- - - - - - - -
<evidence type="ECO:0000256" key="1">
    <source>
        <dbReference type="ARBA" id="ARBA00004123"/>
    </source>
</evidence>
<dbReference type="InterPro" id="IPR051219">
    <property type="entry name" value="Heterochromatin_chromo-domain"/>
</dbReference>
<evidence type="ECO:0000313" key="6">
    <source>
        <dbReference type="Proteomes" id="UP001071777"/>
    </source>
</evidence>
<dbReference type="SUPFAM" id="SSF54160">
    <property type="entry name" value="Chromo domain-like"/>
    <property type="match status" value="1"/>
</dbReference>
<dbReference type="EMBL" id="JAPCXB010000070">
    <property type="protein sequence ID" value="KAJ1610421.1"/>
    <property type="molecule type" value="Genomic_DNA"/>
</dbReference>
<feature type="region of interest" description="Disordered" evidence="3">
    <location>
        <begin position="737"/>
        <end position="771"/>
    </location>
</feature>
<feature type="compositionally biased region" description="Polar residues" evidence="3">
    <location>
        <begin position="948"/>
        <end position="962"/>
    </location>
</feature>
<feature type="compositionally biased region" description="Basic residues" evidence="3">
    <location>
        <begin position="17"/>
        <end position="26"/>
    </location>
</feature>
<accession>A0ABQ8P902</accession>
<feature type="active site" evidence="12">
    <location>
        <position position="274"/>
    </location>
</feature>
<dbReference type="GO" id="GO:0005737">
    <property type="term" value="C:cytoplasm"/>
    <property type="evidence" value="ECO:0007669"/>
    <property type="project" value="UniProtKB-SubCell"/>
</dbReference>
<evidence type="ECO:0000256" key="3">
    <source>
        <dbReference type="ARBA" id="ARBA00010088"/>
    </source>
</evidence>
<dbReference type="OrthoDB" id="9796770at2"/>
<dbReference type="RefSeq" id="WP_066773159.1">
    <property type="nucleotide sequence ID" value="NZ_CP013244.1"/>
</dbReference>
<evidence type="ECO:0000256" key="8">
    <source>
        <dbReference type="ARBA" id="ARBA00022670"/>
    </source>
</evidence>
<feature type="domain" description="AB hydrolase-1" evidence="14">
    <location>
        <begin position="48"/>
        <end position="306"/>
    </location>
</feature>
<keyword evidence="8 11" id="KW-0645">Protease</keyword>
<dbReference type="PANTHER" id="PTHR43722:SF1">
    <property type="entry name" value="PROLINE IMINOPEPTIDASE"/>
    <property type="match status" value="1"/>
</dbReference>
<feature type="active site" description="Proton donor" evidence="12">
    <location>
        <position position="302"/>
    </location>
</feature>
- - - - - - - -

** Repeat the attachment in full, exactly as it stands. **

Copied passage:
<evidence type="ECO:0000256" key="1">
    <source>
        <dbReference type="ARBA" id="ARBA00004123"/>
    </source>
</evidence>
<dbReference type="InterPro" id="IPR051219">
    <property type="entry name" value="Heterochromatin_chromo-domain"/>
</dbReference>
<evidence type="ECO:0000313" key="6">
    <source>
        <dbReference type="Proteomes" id="UP001071777"/>
    </source>
</evidence>
<dbReference type="SUPFAM" id="SSF54160">
    <property type="entry name" value="Chromo domain-like"/>
    <property type="match status" value="1"/>
</dbReference>
<dbReference type="EMBL" id="JAPCXB010000070">
    <property type="protein sequence ID" value="KAJ1610421.1"/>
    <property type="molecule type" value="Genomic_DNA"/>
</dbReference>
<feature type="region of interest" description="Disordered" evidence="3">
    <location>
        <begin position="737"/>
        <end position="771"/>
    </location>
</feature>
<feature type="compositionally biased region" description="Polar residues" evidence="3">
    <location>
        <begin position="948"/>
        <end position="962"/>
    </location>
</feature>
<feature type="compositionally biased region" description="Basic residues" evidence="3">
    <location>
        <begin position="17"/>
        <end position="26"/>
    </location>
</feature>
<accession>A0ABQ8P902</accession>
<feature type="active site" evidence="12">
    <location>
        <position position="274"/>
    </location>
</feature>
<dbReference type="GO" id="GO:0005737">
    <property type="term" value="C:cytoplasm"/>
    <property type="evidence" value="ECO:0007669"/>
    <property type="project" value="UniProtKB-SubCell"/>
</dbReference>
<evidence type="ECO:0000256" key="3">
    <source>
        <dbReference type="ARBA" id="ARBA00010088"/>
    </source>
</evidence>
<dbReference type="OrthoDB" id="9796770at2"/>
<dbReference type="RefSeq" id="WP_066773159.1">
    <property type="nucleotide sequence ID" value="NZ_CP013244.1"/>
</dbReference>
<evidence type="ECO:0000256" key="8">
    <source>
        <dbReference type="ARBA" id="ARBA00022670"/>
    </source>
</evidence>
<feature type="domain" description="AB hydrolase-1" evidence="14">
    <location>
        <begin position="48"/>
        <end position="306"/>
    </location>
</feature>
<keyword evidence="8 11" id="KW-0645">Protease</keyword>
<dbReference type="PANTHER" id="PTHR43722:SF1">
    <property type="entry name" value="PROLINE IMINOPEPTIDASE"/>
    <property type="match status" value="1"/>
</dbReference>
<feature type="active site" description="Proton donor" evidence="12">
    <location>
        <position position="302"/>
    </location>
</feature>